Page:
This interview has been lightly edited for style, content, and clarity.
How did you start dancing?
When I was very young, I went to a birthday party, and at that birthday party people were playing a video game called the Michael Jackson Experience. So I got introduced to Michael Jackson through that, and I fell in love with his dance and his music. So, that’s how I got into dance in general.
For tap specifically, I watched a lot of Gene Kelly movies. After falling in love with dance, I started to like tap too.
What about musical theater?
Like the Gene Kelly thing, I watched a lot of movie musicals. At first I didn’t really like singing or acting that much. I was mostly focused on dance until I was put into my middle school play, which was West Side Story, and I had a ton of fun with that. And that’s how I fell in love with musical theater.
How has it been at Colburn?
I love it here at Colburn. I’ve a ton of fun, and I’ve been very happy here. It’s great. I am also very honored to have been awarded a merit scholarship because without that, I wouldn’t be here. I wouldn’t be at Colburn, and I probably wouldn’t be dancing as much.
You take lessons with Denise Scheerer. How is that?
Denise is a really great teacher, and she’s really like a mentor to me. Her way of dance has impacted the way I dance. She made it more fun, and she made me want to do dance as a career when I’m older.
What are some things that you’ve learned from her?
First of all, I learned timing because that’s a big deal in tap. But also, to just be chill about it. Don’t be like so hard, just be calm about it, do it lightly, and make it look good.
How did she inspire you to pursue dance as a career?
At first I was just like, “I’ll just do this for fun.” And then because of Denise’s work, I fell in love with dance even more, and kind of had ding moment like, “Oh. This is what I want to do for a living. This is exactly what I should do.”
What do you do in your tap and musical theater classes?
For tap, I actually have four tap teachers, and each one of them has a different style of tap and a unique way of teaching and of tapping. So through tap, I learn a lot with their techniques, and the way they teach, and it’s a lot of fun.
Musical theater is also a lot of fun. Half of it is dance, and half of it is singing, and then in both of those you learn acting. And the teachers there are also great, and they help you a lot with what you’re learning.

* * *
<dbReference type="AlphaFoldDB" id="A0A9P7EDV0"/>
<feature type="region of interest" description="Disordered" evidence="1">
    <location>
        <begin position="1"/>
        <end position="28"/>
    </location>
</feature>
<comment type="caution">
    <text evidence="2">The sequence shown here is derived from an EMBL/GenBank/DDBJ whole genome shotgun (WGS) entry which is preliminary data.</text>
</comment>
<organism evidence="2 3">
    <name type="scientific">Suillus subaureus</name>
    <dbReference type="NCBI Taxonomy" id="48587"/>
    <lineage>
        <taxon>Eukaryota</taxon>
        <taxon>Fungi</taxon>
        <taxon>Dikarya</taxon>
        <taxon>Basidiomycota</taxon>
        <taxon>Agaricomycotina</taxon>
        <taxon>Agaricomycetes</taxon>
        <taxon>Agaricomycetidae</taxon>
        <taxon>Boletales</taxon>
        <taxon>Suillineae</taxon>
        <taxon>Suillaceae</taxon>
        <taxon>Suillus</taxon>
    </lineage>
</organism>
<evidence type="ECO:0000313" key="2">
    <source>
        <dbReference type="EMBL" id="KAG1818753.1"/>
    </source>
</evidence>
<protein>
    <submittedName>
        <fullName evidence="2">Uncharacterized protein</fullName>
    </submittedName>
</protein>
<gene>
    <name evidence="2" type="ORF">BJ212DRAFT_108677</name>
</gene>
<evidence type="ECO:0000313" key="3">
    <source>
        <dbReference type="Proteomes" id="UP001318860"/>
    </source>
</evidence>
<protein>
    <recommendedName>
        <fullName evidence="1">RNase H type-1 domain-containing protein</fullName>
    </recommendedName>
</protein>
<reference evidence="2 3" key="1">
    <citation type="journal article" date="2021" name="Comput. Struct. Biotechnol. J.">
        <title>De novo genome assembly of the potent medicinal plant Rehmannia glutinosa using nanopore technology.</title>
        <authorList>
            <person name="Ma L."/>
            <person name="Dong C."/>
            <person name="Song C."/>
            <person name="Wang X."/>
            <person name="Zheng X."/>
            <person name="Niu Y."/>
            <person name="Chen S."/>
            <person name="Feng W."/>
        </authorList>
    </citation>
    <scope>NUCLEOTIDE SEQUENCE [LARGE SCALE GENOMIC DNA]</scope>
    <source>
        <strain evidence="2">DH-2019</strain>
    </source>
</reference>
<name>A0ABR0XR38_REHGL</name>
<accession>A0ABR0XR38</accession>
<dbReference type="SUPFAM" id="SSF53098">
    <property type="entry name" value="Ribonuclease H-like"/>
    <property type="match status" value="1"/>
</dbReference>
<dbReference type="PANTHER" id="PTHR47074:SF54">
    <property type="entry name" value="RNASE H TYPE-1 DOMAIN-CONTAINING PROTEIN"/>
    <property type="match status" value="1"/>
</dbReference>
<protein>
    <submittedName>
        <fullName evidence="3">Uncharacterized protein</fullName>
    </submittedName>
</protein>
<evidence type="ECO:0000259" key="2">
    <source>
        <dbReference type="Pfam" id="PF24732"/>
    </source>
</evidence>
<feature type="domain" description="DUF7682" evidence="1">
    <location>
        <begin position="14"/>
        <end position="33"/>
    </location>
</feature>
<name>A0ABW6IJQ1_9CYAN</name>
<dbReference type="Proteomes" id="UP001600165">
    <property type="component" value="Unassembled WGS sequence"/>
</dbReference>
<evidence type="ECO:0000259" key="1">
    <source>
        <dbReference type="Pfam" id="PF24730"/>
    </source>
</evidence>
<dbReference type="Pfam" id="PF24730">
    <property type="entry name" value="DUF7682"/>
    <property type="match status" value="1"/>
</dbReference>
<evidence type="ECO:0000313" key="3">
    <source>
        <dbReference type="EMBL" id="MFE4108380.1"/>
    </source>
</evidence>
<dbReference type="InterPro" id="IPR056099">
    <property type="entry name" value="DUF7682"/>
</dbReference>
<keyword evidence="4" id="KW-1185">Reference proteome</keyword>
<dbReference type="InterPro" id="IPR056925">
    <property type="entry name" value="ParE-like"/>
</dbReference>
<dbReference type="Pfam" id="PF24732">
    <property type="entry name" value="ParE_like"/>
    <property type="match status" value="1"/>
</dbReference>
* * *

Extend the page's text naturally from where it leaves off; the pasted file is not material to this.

How does tap help you with musical theater or the other way around?
They both help each other. Not a lot of people do tap in musical theater at least nowadays, so it’s kind of an advantage for musical theater.
The way that musical theater helps with tap is that the dance style in musical theater is mostly jazz. Jazz requires more flexibility, and you get better with turns and stuff. That really helps with tap as well with your upper body.
What’s the piece you’ll be performing for this?
It’s an a cappella piece taught by Joseph Wiggan, who’s one of my tap teachers. It’s a lot of movement, and a lot of stretching out because that’s something Joseph really works on, expanding yourself.
What are some challenges specific to doing it without music?
It’s difficult especially with a group of people, because with music you can hear the time or the beat, and so you know what step goes where. But without music, it’s hard to keep in time with everybody else. You have to time it in your head. Sometimes we rush or slow down a lot.
Are you performing this with the ensemble anytime soon?
We did it last year for a performance, and this Thursday we’re doing a community service thing where we go into an elementary school and we tap for kids. So, we’re doing that piece there.
That’s so cool. Why do you guys do that?
I think it’s getting kids to start thinking about what they want to do when they grow up, and tap might be one of them. We’re kind of just like, “Hey. Here’s something you might want to look at, and start trying and see if you like it.”
How do the kids like it?
They love it. Usually the kids try to tap, but they’re like stomping their feet everywhere, or they’re just like amazed like, “Whoa. They can tap. That’s so cool.”
What’s the importance of the arts in your life?
It’s a great way of learning and trying new things. It impacted my life in that it brought me a whole lot more joy. I’ve had so much fun with it, and it’s brought me strength into who I am. And I think that’s what art, or performing arts, does.